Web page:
This one is not fully your fault, but after you read this paragraph it then becomes your fault, so pay attention. Your advisor should have an “investment philosophy.” I outlined mine in the previous paragraph. There must be a reason for doing what they do and choosing what they choose. Otherwise, they are just throwing darts at a board or even worse, chasing last year’s winners. If you are invested in a “Comfort Balanced Portfolio” fund or “Select Growth and Income” fund or anything like that, you have been simply put into a fund without much thought. The reason is simple. Time. It takes time to get to know you. It takes time to get to know your goals and dreams. Even more so, it takes time to research and build a portfolio. I spent months building mine and continually research and follow them. Certain advisors, especially at the banks, do not have the time or wherewithal to do this kind of work. There is a level of accountability that comes with making recommendations, and many run from that. The problem with these styles of funds mentioned earlier is that they often underperform. They dilute returns simply because they have too many holdings and/or have higher management fees. I see far too many young people in balanced portfolios, achieving little to no growth when a 10-minute conversation with me showed me that they in fact were an aggressive investor. There is no wrong or right style of investing. It is only wrong or right FOR YOU. Your advisor must first know you and then match the investments to your risk tolerance and time horizon.
You are underexposed to the market
When my clients first sign up with me, I prep them for market crashes. “How would you feel if your $10,000 was $7,000 at the end of the month?” Yes, that did happen last March. I want them to know that the markets will go down, and sometimes sharply. When they do, I often go to them and ask them how they feel. Most of the time they do not feel great. It is reasonable. Who likes when their investments go down? At that point, I will smile and say, “Good, this is good.” “How is this good?” they often reply. When the markets go down, and your investments go down with it, it means you are feeling the market. The goal is to not lose as much when they go down, and then outpace them when they go up. If the markets go down and you do not see any movement at all, that more than likely means you are not invested, or not invested properly. You want to experience the ups and downs of the market because that means that you will experience growth when markets rebound. Which in the over 100 years they have existed, has ALWAYS happened. Long story short, if your investments never go down, they probably will never go up either.
You touch them too much
A colleague of mine once said, “Your investments are like a bar of soap. The more you touch it, the smaller it gets.” It’s true. STOP TOUCHING YOUR INVESTMENTS. You can’t expect money to grow if you keep pulling money out (often at inopportune times), shifting funds around, getting scared and jumping out of the water, or just plain old over-analyzing them. “But the crash is coming!” Says who? When? And when it happens, then what? Your success is predicated on investing efficiently and often. If your investments are efficiently invested, just keep investing. Stop taking money out. Stop listening to what so-called “influencers” on social media or the TV say. Even worse, what your dumbass friend says who drives a truck for a living. No offense to truck drivers, I love them, I just don’t take my financial advice from them. How to get to Florida in 36 hours, then I will ask a trucker. 5 words my friends: Set it and Forget it. Put your money in early and often and walk away. If that means you never look at it, so be it. Whatever it takes for you to ALLOW your money to grow.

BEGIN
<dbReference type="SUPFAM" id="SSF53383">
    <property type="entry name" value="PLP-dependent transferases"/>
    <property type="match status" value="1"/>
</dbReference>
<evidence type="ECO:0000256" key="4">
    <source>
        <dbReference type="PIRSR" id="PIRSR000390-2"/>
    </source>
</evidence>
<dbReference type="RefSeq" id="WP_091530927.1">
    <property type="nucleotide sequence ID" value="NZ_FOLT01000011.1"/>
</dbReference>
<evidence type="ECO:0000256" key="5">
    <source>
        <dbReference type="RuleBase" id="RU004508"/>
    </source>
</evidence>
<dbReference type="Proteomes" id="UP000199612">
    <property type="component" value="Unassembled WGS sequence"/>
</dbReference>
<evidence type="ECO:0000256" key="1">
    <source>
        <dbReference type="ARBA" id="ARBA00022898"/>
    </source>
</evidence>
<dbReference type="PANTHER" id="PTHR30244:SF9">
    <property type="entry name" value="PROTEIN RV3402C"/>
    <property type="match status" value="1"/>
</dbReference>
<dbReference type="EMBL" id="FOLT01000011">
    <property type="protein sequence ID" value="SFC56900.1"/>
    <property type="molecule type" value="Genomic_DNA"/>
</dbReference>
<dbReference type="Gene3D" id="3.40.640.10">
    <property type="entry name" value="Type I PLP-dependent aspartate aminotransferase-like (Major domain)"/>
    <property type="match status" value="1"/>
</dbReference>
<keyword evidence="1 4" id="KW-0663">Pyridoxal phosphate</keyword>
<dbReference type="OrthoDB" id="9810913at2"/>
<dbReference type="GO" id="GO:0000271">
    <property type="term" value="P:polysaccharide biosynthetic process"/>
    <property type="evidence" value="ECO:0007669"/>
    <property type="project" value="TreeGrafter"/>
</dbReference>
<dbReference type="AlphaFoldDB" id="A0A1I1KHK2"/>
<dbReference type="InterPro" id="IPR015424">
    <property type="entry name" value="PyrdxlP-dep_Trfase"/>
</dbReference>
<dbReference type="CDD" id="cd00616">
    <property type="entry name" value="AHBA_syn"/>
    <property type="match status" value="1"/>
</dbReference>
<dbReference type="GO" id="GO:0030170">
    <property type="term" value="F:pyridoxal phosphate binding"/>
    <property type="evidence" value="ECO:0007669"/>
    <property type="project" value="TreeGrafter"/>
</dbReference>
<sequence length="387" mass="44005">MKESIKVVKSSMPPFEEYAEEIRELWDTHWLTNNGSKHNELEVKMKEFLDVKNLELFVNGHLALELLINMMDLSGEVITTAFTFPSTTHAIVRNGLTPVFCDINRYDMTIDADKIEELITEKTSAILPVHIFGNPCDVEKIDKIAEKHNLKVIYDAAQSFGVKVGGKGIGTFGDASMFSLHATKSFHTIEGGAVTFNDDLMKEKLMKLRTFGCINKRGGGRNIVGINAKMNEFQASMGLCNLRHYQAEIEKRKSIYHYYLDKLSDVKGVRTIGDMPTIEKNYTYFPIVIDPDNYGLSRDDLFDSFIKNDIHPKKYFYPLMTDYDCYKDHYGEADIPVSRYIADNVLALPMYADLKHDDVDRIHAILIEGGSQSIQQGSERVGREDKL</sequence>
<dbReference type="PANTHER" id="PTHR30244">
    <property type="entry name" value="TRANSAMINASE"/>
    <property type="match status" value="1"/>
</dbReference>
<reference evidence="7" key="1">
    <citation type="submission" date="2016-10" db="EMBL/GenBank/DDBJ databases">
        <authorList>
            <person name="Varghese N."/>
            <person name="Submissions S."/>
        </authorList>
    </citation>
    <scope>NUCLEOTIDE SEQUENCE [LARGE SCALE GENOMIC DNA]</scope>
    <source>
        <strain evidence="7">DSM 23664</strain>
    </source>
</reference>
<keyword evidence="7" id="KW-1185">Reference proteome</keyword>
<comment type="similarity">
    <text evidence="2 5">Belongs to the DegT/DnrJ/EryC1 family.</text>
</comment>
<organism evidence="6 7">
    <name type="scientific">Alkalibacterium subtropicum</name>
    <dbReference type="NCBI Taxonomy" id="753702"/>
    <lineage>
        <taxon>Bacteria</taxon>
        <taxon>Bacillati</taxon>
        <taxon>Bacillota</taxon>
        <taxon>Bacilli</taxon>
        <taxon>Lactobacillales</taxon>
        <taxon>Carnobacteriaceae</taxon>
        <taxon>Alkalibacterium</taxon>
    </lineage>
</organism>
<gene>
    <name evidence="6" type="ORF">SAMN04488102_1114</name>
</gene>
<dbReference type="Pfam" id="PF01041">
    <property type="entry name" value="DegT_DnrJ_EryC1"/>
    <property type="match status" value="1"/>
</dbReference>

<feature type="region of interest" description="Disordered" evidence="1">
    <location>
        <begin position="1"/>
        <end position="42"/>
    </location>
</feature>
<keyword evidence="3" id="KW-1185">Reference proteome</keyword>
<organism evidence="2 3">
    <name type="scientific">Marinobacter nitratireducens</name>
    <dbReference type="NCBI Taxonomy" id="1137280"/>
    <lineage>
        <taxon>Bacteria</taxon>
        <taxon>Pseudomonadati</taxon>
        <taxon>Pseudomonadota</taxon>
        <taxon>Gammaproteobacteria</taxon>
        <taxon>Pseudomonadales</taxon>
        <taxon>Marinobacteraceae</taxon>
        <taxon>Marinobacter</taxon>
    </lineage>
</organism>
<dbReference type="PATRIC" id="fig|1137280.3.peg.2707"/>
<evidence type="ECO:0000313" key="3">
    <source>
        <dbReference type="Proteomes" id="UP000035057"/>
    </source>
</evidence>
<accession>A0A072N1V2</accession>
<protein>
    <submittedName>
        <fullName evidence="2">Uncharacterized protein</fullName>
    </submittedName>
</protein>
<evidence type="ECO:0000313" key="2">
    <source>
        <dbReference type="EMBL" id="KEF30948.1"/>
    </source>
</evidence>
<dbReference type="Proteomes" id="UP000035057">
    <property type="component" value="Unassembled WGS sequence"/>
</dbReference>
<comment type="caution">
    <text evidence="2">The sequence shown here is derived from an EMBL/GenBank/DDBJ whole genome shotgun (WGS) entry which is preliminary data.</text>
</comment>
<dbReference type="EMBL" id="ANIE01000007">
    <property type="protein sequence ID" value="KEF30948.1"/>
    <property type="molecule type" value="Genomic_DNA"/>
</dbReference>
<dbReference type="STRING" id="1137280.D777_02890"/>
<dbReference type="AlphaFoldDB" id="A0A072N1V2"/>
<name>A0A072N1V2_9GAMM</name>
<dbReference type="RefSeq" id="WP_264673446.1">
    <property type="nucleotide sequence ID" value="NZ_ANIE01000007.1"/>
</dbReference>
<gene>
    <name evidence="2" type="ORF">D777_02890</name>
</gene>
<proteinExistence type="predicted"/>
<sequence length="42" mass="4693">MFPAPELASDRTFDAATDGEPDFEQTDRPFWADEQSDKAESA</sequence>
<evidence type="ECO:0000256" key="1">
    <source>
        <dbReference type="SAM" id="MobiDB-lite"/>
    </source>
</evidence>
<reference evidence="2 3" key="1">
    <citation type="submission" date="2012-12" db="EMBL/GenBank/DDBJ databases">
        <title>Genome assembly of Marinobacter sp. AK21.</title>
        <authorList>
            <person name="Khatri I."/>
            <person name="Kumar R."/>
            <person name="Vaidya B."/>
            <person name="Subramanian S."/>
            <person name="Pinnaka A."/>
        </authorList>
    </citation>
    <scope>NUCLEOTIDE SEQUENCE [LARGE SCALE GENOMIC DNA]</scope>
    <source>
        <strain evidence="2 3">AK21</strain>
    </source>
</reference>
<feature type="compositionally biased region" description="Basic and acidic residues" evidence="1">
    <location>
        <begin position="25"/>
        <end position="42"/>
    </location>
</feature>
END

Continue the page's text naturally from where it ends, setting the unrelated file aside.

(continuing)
You got too cute
Or your advisor did. Someone got cute. We all love cute things, but cute doesn’t pay the bills. What I mean by getting too cute is that sometimes people think they are some sort of creative genius and try to reinvent the wheel. You see this with portfolios heavily concentrated in volatile sectors like natural resources. You see this with people who jump on investing trends like marijuana stocks and cryptocurrency. You see this with advisors who promise you returns. No one can guarantee you a return unless it is in a guaranteed investment like a GIC. Anyone who comes to you promising 7% or 10% is literally full of crap. All we know is what happened. None of us know what is going to happen. This is why you stick to rock-solid practices like a well-diversified portfolio instead of looking at 1-year returns and trying to replicate those gains. Every single year there is a new thing to throw your money at or a fund from last year that really kicked butt. Every single year there is also a bunch of people who lose money trying to get a quick win. This is not how you build wealth. You won’t be a hit at parties talking about your Canadian Concentrated Equity Fund. Let the guy with 10K in Bitcoin get all the attention. Your investments should be BORING. That is real wealth creation. Boring funds doing boring things, like growing on a consistent basis. Leave the cuteness for the Corgis.
Joseph James Francis is a Financial Advisor and Money Coach based in London, Ontario, Canada.
Email – firstname.lastname@example.org